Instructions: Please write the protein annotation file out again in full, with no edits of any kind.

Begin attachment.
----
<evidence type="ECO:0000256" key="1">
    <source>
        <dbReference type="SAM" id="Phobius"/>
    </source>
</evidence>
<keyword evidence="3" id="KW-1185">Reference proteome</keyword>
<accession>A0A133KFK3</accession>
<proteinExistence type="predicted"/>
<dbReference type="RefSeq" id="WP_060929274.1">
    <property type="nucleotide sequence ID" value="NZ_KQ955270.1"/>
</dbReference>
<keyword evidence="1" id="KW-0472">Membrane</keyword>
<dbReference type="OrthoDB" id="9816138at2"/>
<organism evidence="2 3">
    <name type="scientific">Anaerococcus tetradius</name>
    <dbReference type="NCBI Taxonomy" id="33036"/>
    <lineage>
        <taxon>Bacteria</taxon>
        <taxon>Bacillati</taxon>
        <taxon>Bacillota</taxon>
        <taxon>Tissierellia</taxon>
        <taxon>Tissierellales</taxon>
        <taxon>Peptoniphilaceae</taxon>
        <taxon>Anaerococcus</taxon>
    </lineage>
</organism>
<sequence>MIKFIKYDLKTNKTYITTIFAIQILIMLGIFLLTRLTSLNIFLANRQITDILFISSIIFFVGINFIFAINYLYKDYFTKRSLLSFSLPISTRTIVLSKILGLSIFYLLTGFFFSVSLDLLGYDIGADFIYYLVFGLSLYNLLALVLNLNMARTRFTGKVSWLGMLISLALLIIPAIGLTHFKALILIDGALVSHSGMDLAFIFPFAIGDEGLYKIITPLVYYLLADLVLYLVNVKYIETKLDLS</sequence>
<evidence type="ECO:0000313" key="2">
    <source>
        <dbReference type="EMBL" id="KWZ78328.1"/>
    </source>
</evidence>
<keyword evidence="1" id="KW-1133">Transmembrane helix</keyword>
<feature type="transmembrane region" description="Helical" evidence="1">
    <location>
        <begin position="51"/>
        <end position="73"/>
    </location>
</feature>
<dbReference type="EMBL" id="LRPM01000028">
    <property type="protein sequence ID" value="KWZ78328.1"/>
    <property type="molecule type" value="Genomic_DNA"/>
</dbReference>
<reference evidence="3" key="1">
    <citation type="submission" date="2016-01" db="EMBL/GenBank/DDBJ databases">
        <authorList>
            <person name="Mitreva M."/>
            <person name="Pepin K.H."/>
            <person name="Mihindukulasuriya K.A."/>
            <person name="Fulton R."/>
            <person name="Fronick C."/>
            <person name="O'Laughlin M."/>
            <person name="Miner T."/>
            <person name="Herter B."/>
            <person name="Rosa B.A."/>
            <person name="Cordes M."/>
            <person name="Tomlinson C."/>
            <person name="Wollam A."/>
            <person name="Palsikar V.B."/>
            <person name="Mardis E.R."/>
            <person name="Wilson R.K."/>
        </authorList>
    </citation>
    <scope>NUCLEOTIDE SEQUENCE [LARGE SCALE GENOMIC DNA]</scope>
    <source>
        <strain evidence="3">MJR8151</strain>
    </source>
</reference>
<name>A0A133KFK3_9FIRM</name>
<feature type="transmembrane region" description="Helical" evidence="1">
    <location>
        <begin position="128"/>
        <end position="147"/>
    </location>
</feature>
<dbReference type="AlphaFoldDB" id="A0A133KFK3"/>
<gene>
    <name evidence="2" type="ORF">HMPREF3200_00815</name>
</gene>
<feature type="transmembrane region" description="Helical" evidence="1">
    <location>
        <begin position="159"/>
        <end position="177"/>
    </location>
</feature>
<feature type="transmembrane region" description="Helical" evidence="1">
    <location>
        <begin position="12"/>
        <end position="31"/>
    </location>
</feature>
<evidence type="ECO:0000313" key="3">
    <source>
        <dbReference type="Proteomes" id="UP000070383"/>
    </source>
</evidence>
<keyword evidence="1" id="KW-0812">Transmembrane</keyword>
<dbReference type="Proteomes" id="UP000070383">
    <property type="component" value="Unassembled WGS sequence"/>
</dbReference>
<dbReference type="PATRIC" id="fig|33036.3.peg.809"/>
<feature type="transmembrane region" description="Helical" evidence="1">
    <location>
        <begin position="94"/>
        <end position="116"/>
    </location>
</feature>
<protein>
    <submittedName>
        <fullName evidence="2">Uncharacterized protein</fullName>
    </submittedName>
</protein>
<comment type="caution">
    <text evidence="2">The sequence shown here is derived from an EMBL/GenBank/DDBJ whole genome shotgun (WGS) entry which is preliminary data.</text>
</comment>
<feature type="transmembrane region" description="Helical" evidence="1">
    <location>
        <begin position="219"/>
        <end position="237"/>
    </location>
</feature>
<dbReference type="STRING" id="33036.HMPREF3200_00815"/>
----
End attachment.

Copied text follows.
<evidence type="ECO:0000256" key="1">
    <source>
        <dbReference type="SAM" id="Phobius"/>
    </source>
</evidence>
<keyword evidence="3" id="KW-1185">Reference proteome</keyword>
<accession>A0A133KFK3</accession>
<proteinExistence type="predicted"/>
<dbReference type="RefSeq" id="WP_060929274.1">
    <property type="nucleotide sequence ID" value="NZ_KQ955270.1"/>
</dbReference>
<keyword evidence="1" id="KW-0472">Membrane</keyword>
<dbReference type="OrthoDB" id="9816138at2"/>
<organism evidence="2 3">
    <name type="scientific">Anaerococcus tetradius</name>
    <dbReference type="NCBI Taxonomy" id="33036"/>
    <lineage>
        <taxon>Bacteria</taxon>
        <taxon>Bacillati</taxon>
        <taxon>Bacillota</taxon>
        <taxon>Tissierellia</taxon>
        <taxon>Tissierellales</taxon>
        <taxon>Peptoniphilaceae</taxon>
        <taxon>Anaerococcus</taxon>
    </lineage>
</organism>
<sequence>MIKFIKYDLKTNKTYITTIFAIQILIMLGIFLLTRLTSLNIFLANRQITDILFISSIIFFVGINFIFAINYLYKDYFTKRSLLSFSLPISTRTIVLSKILGLSIFYLLTGFFFSVSLDLLGYDIGADFIYYLVFGLSLYNLLALVLNLNMARTRFTGKVSWLGMLISLALLIIPAIGLTHFKALILIDGALVSHSGMDLAFIFPFAIGDEGLYKIITPLVYYLLADLVLYLVNVKYIETKLDLS</sequence>
<evidence type="ECO:0000313" key="2">
    <source>
        <dbReference type="EMBL" id="KWZ78328.1"/>
    </source>
</evidence>
<keyword evidence="1" id="KW-1133">Transmembrane helix</keyword>
<feature type="transmembrane region" description="Helical" evidence="1">
    <location>
        <begin position="51"/>
        <end position="73"/>
    </location>
</feature>
<dbReference type="EMBL" id="LRPM01000028">
    <property type="protein sequence ID" value="KWZ78328.1"/>
    <property type="molecule type" value="Genomic_DNA"/>
</dbReference>
<reference evidence="3" key="1">
    <citation type="submission" date="2016-01" db="EMBL/GenBank/DDBJ databases">
        <authorList>
            <person name="Mitreva M."/>
            <person name="Pepin K.H."/>
            <person name="Mihindukulasuriya K.A."/>
            <person name="Fulton R."/>
            <person name="Fronick C."/>
            <person name="O'Laughlin M."/>
            <person name="Miner T."/>
            <person name="Herter B."/>
            <person name="Rosa B.A."/>
            <person name="Cordes M."/>
            <person name="Tomlinson C."/>
            <person name="Wollam A."/>
            <person name="Palsikar V.B."/>
            <person name="Mardis E.R."/>
            <person name="Wilson R.K."/>
        </authorList>
    </citation>
    <scope>NUCLEOTIDE SEQUENCE [LARGE SCALE GENOMIC DNA]</scope>
    <source>
        <strain evidence="3">MJR8151</strain>
    </source>
</reference>
<name>A0A133KFK3_9FIRM</name>
<feature type="transmembrane region" description="Helical" evidence="1">
    <location>
        <begin position="128"/>
        <end position="147"/>
    </location>
</feature>
<dbReference type="AlphaFoldDB" id="A0A133KFK3"/>
<gene>
    <name evidence="2" type="ORF">HMPREF3200_00815</name>
</gene>
<feature type="transmembrane region" description="Helical" evidence="1">
    <location>
        <begin position="159"/>
        <end position="177"/>
    </location>
</feature>
<feature type="transmembrane region" description="Helical" evidence="1">
    <location>
        <begin position="12"/>
        <end position="31"/>
    </location>
</feature>
<evidence type="ECO:0000313" key="3">
    <source>
        <dbReference type="Proteomes" id="UP000070383"/>
    </source>
</evidence>
<keyword evidence="1" id="KW-0812">Transmembrane</keyword>
<dbReference type="Proteomes" id="UP000070383">
    <property type="component" value="Unassembled WGS sequence"/>
</dbReference>
<dbReference type="PATRIC" id="fig|33036.3.peg.809"/>
<feature type="transmembrane region" description="Helical" evidence="1">
    <location>
        <begin position="94"/>
        <end position="116"/>
    </location>
</feature>
<protein>
    <submittedName>
        <fullName evidence="2">Uncharacterized protein</fullName>
    </submittedName>
</protein>
<comment type="caution">
    <text evidence="2">The sequence shown here is derived from an EMBL/GenBank/DDBJ whole genome shotgun (WGS) entry which is preliminary data.</text>
</comment>
<feature type="transmembrane region" description="Helical" evidence="1">
    <location>
        <begin position="219"/>
        <end position="237"/>
    </location>
</feature>
<dbReference type="STRING" id="33036.HMPREF3200_00815"/>